Whether you are a new iSchool student or tackling your eportfolio, Jill Klees wants you to know what tools are available to you as you navigate the LIS world. On Wednesday, February 8, she’s holding a Collaborate session to help you jumpstart your career: Your LIS Career Starts Here.
I’ve attended this workshop in the past, and Jill does a great job of giving students an overview of what iSchool resources are available and how to use them. Perhaps more importantly, she does it in a way that will leave you feeling more empowered than overwhelmed. I definitely encourage you to attend!
Jill will use Collaborate to show you around the Career Development site, including resources to help you
On Tuesday, February 7, at 6pm Pacific, current students, alums, and faculty will speak on a panel about publishing opportunities for students through the iSchool and beyond. From blogs to newsletters to peer-reviewed journals, this online session will help you understand the differences among them and find the best place to publish your writing.
If you’re a good writer, getting published is a great way to fill out a resume and help you stand out from the crowd. You will also grow your network and gain contacts who may help you find a job down the road. Furthermore, taking advantage of one or more of these opportunities can help you provide evidence of a number of professional-level skills. For example, an article can back up your resume claims that you are an excellent researcher, writer, and communicator. If you have a coauthor or two, you can clearly collaborate well. You can also demonstrate that not only do you have good ideas, you can take initiative, organize, execute, and produce results.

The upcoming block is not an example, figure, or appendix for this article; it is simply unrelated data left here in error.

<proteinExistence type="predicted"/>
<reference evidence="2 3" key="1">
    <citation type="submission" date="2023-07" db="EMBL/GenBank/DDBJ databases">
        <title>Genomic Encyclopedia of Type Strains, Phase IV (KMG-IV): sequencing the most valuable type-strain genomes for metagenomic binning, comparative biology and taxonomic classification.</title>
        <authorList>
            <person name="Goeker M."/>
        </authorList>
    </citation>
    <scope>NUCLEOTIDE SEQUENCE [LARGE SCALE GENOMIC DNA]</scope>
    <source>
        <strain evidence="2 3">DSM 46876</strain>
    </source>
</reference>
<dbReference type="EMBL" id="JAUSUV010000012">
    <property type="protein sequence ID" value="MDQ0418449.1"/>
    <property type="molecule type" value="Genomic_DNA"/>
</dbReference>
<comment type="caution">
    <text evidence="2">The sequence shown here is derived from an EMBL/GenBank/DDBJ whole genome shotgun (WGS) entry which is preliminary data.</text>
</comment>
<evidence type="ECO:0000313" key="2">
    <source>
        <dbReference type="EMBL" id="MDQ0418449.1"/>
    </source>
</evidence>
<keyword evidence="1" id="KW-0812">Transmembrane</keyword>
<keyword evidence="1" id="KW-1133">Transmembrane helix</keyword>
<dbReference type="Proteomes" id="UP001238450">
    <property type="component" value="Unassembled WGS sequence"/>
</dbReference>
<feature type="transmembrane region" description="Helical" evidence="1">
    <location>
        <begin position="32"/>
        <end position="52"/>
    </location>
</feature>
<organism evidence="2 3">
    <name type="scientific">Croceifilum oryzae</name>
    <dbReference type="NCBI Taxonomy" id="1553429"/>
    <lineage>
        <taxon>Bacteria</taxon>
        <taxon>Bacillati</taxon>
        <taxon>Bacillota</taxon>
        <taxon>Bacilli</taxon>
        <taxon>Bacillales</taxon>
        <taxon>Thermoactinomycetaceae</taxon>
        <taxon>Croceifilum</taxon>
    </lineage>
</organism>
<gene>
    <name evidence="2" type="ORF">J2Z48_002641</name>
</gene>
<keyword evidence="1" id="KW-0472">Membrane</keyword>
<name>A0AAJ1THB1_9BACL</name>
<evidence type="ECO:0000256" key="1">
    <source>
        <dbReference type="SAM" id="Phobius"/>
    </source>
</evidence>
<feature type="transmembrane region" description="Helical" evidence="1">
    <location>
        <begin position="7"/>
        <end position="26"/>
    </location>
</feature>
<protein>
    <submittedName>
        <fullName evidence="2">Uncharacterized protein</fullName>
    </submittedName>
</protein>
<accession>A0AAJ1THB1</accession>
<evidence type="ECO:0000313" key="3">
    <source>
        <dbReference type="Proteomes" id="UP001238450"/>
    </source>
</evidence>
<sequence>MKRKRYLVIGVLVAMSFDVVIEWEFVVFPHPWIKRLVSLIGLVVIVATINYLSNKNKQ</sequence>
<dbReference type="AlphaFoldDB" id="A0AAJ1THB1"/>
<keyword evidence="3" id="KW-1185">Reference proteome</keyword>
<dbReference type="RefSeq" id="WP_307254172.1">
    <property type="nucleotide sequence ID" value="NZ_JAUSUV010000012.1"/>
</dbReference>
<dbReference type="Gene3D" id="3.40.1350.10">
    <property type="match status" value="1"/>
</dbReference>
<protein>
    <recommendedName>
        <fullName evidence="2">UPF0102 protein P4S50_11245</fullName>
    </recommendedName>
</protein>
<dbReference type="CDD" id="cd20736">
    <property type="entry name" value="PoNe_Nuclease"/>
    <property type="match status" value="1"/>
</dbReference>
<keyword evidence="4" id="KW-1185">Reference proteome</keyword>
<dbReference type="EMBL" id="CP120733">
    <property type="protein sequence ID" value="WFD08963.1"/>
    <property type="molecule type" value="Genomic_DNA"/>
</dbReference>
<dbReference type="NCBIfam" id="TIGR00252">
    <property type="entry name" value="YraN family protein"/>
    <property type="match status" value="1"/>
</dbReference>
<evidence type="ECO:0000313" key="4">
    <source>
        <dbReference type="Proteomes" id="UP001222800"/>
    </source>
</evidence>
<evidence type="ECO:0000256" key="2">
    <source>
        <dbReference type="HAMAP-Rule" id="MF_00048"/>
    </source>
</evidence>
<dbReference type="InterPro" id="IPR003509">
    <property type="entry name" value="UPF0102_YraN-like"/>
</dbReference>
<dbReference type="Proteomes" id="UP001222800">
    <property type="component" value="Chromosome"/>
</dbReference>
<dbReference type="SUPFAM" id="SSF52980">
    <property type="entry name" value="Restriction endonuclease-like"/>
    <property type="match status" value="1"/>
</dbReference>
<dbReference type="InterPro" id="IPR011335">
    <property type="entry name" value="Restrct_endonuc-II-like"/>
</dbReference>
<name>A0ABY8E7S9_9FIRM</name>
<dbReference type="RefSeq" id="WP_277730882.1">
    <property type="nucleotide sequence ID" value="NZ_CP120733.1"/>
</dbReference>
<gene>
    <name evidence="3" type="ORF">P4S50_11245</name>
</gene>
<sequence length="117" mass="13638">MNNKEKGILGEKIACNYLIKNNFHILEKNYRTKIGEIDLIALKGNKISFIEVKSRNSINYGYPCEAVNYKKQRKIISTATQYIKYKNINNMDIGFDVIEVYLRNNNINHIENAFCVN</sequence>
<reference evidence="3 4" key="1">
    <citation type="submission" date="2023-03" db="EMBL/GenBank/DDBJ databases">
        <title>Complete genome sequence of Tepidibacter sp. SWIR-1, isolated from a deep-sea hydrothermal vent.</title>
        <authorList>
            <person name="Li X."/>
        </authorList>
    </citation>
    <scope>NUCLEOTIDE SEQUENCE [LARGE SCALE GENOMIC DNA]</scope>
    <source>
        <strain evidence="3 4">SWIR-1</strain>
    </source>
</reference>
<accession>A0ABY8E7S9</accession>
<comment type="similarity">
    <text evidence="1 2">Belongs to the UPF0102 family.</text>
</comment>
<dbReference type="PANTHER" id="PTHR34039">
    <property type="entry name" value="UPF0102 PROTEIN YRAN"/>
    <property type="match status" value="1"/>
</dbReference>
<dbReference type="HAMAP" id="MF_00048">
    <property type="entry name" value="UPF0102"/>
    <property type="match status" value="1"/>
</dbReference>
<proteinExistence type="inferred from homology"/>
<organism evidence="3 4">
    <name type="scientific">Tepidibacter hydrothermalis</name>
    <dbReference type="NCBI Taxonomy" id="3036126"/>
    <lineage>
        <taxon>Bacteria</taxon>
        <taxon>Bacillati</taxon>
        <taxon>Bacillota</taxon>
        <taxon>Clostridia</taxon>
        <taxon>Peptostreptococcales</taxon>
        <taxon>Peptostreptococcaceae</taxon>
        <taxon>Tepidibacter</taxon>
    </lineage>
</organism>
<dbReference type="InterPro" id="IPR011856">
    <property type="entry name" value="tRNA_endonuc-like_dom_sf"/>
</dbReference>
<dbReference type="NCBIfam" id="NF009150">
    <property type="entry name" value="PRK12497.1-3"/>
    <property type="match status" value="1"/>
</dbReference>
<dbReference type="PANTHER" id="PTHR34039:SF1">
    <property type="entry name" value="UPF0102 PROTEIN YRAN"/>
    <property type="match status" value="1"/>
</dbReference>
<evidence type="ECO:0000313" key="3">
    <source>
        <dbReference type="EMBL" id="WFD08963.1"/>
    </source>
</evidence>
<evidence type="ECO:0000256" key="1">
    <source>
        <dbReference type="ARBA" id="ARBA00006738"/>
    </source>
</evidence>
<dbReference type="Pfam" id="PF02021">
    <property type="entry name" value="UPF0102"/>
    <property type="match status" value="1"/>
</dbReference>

Besides expounding on the virtues of networking, reading widely, and interning, I try to highlight some of the less-common LIS careers here because the skills LIS students learn are incredibly useful in a wide variety of settings. For example: content consultant, cybrarian, director, instructor, digital marketer, and acquisitions manager.
If you’re a current student, or even a recent alum, and your career direction seems fuzzy at best, please know that you’re not alone. Not even a little bit. Raises hand. Also, know that it’s alright. Grad school is the perfect opportunity to figure it out.
First, take a deep breath. It’s gonna be ok. Next, peruse the Career Development resources. There is a literal ton of information and links to even more.